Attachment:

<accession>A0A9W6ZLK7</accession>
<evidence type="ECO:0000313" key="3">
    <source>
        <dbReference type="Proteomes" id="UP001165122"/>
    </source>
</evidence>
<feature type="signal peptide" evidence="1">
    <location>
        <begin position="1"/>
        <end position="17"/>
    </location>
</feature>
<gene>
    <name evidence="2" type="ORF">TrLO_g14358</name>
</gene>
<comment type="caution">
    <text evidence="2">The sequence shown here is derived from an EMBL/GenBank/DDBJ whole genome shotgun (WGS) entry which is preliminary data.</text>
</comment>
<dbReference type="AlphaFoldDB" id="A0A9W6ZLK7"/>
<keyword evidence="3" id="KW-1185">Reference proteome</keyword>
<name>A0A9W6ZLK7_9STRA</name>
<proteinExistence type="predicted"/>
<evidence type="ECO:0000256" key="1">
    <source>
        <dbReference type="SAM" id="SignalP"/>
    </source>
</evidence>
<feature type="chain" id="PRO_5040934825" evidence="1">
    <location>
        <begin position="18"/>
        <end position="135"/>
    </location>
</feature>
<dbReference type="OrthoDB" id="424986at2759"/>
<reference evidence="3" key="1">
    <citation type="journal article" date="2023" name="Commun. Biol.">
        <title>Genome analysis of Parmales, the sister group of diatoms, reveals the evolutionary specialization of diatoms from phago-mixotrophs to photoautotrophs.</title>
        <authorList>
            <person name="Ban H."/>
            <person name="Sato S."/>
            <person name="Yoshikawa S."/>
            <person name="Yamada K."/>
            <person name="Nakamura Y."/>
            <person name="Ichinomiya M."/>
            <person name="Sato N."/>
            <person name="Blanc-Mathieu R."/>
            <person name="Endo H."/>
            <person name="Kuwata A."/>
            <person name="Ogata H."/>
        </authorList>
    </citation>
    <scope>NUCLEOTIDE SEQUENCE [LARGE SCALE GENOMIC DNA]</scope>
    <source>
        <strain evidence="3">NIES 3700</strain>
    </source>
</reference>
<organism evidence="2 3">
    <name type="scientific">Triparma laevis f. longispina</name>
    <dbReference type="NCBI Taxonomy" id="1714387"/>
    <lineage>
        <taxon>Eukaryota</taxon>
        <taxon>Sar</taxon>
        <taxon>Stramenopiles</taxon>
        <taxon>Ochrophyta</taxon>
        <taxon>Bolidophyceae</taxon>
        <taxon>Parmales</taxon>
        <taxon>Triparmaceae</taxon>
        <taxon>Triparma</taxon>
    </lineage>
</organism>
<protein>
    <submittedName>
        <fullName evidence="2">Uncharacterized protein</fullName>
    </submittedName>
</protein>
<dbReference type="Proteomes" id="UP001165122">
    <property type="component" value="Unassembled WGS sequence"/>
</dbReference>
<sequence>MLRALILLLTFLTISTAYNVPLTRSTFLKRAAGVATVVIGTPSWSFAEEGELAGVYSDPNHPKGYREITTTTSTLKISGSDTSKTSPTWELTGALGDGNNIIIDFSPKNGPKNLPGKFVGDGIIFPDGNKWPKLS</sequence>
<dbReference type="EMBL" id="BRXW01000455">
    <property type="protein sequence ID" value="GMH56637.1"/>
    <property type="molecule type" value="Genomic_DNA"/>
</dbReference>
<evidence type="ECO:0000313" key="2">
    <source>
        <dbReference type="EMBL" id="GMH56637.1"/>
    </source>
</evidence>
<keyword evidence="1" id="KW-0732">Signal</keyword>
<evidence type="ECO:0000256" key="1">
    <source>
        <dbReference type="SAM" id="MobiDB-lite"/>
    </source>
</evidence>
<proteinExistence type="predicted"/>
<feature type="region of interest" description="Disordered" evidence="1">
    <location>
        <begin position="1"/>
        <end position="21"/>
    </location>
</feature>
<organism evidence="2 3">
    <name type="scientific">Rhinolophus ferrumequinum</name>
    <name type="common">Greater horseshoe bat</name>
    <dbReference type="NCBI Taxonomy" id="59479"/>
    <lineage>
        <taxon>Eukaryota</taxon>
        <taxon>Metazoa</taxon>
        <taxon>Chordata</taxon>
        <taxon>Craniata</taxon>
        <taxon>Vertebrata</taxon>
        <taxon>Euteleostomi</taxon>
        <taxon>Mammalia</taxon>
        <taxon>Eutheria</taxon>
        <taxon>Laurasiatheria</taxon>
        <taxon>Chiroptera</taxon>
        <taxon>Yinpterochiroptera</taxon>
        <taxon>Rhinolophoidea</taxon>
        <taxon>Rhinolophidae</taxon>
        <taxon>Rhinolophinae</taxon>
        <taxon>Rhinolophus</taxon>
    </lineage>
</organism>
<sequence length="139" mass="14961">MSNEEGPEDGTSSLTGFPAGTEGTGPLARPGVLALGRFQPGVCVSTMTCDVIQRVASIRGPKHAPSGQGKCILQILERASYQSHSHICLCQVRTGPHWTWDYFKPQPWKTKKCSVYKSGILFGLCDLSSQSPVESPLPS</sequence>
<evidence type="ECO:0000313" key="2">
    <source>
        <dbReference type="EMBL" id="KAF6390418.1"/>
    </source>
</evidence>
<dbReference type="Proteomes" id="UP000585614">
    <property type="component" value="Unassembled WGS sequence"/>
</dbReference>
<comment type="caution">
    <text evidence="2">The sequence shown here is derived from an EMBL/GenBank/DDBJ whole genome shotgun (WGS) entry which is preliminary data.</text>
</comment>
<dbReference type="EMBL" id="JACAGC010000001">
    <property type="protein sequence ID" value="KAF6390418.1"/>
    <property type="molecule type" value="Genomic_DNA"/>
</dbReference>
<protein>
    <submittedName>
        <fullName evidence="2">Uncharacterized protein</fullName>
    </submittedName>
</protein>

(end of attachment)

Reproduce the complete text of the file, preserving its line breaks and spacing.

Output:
<accession>A0A9W6ZLK7</accession>
<evidence type="ECO:0000313" key="3">
    <source>
        <dbReference type="Proteomes" id="UP001165122"/>
    </source>
</evidence>
<feature type="signal peptide" evidence="1">
    <location>
        <begin position="1"/>
        <end position="17"/>
    </location>
</feature>
<gene>
    <name evidence="2" type="ORF">TrLO_g14358</name>
</gene>
<comment type="caution">
    <text evidence="2">The sequence shown here is derived from an EMBL/GenBank/DDBJ whole genome shotgun (WGS) entry which is preliminary data.</text>
</comment>
<dbReference type="AlphaFoldDB" id="A0A9W6ZLK7"/>
<keyword evidence="3" id="KW-1185">Reference proteome</keyword>
<name>A0A9W6ZLK7_9STRA</name>
<proteinExistence type="predicted"/>
<evidence type="ECO:0000256" key="1">
    <source>
        <dbReference type="SAM" id="SignalP"/>
    </source>
</evidence>
<feature type="chain" id="PRO_5040934825" evidence="1">
    <location>
        <begin position="18"/>
        <end position="135"/>
    </location>
</feature>
<dbReference type="OrthoDB" id="424986at2759"/>
<reference evidence="3" key="1">
    <citation type="journal article" date="2023" name="Commun. Biol.">
        <title>Genome analysis of Parmales, the sister group of diatoms, reveals the evolutionary specialization of diatoms from phago-mixotrophs to photoautotrophs.</title>
        <authorList>
            <person name="Ban H."/>
            <person name="Sato S."/>
            <person name="Yoshikawa S."/>
            <person name="Yamada K."/>
            <person name="Nakamura Y."/>
            <person name="Ichinomiya M."/>
            <person name="Sato N."/>
            <person name="Blanc-Mathieu R."/>
            <person name="Endo H."/>
            <person name="Kuwata A."/>
            <person name="Ogata H."/>
        </authorList>
    </citation>
    <scope>NUCLEOTIDE SEQUENCE [LARGE SCALE GENOMIC DNA]</scope>
    <source>
        <strain evidence="3">NIES 3700</strain>
    </source>
</reference>
<organism evidence="2 3">
    <name type="scientific">Triparma laevis f. longispina</name>
    <dbReference type="NCBI Taxonomy" id="1714387"/>
    <lineage>
        <taxon>Eukaryota</taxon>
        <taxon>Sar</taxon>
        <taxon>Stramenopiles</taxon>
        <taxon>Ochrophyta</taxon>
        <taxon>Bolidophyceae</taxon>
        <taxon>Parmales</taxon>
        <taxon>Triparmaceae</taxon>
        <taxon>Triparma</taxon>
    </lineage>
</organism>
<protein>
    <submittedName>
        <fullName evidence="2">Uncharacterized protein</fullName>
    </submittedName>
</protein>
<dbReference type="Proteomes" id="UP001165122">
    <property type="component" value="Unassembled WGS sequence"/>
</dbReference>
<sequence>MLRALILLLTFLTISTAYNVPLTRSTFLKRAAGVATVVIGTPSWSFAEEGELAGVYSDPNHPKGYREITTTTSTLKISGSDTSKTSPTWELTGALGDGNNIIIDFSPKNGPKNLPGKFVGDGIIFPDGNKWPKLS</sequence>
<dbReference type="EMBL" id="BRXW01000455">
    <property type="protein sequence ID" value="GMH56637.1"/>
    <property type="molecule type" value="Genomic_DNA"/>
</dbReference>
<evidence type="ECO:0000313" key="2">
    <source>
        <dbReference type="EMBL" id="GMH56637.1"/>
    </source>
</evidence>
<keyword evidence="1" id="KW-0732">Signal</keyword>
<evidence type="ECO:0000256" key="1">
    <source>
        <dbReference type="SAM" id="MobiDB-lite"/>
    </source>
</evidence>
<proteinExistence type="predicted"/>
<feature type="region of interest" description="Disordered" evidence="1">
    <location>
        <begin position="1"/>
        <end position="21"/>
    </location>
</feature>
<organism evidence="2 3">
    <name type="scientific">Rhinolophus ferrumequinum</name>
    <name type="common">Greater horseshoe bat</name>
    <dbReference type="NCBI Taxonomy" id="59479"/>
    <lineage>
        <taxon>Eukaryota</taxon>
        <taxon>Metazoa</taxon>
        <taxon>Chordata</taxon>
        <taxon>Craniata</taxon>
        <taxon>Vertebrata</taxon>
        <taxon>Euteleostomi</taxon>
        <taxon>Mammalia</taxon>
        <taxon>Eutheria</taxon>
        <taxon>Laurasiatheria</taxon>
        <taxon>Chiroptera</taxon>
        <taxon>Yinpterochiroptera</taxon>
        <taxon>Rhinolophoidea</taxon>
        <taxon>Rhinolophidae</taxon>
        <taxon>Rhinolophinae</taxon>
        <taxon>Rhinolophus</taxon>
    </lineage>
</organism>
<sequence length="139" mass="14961">MSNEEGPEDGTSSLTGFPAGTEGTGPLARPGVLALGRFQPGVCVSTMTCDVIQRVASIRGPKHAPSGQGKCILQILERASYQSHSHICLCQVRTGPHWTWDYFKPQPWKTKKCSVYKSGILFGLCDLSSQSPVESPLPS</sequence>
<evidence type="ECO:0000313" key="2">
    <source>
        <dbReference type="EMBL" id="KAF6390418.1"/>
    </source>
</evidence>
<dbReference type="Proteomes" id="UP000585614">
    <property type="component" value="Unassembled WGS sequence"/>
</dbReference>
<comment type="caution">
    <text evidence="2">The sequence shown here is derived from an EMBL/GenBank/DDBJ whole genome shotgun (WGS) entry which is preliminary data.</text>
</comment>
<dbReference type="EMBL" id="JACAGC010000001">
    <property type="protein sequence ID" value="KAF6390418.1"/>
    <property type="molecule type" value="Genomic_DNA"/>
</dbReference>
<protein>
    <submittedName>
        <fullName evidence="2">Uncharacterized protein</fullName>
    </submittedName>
</protein>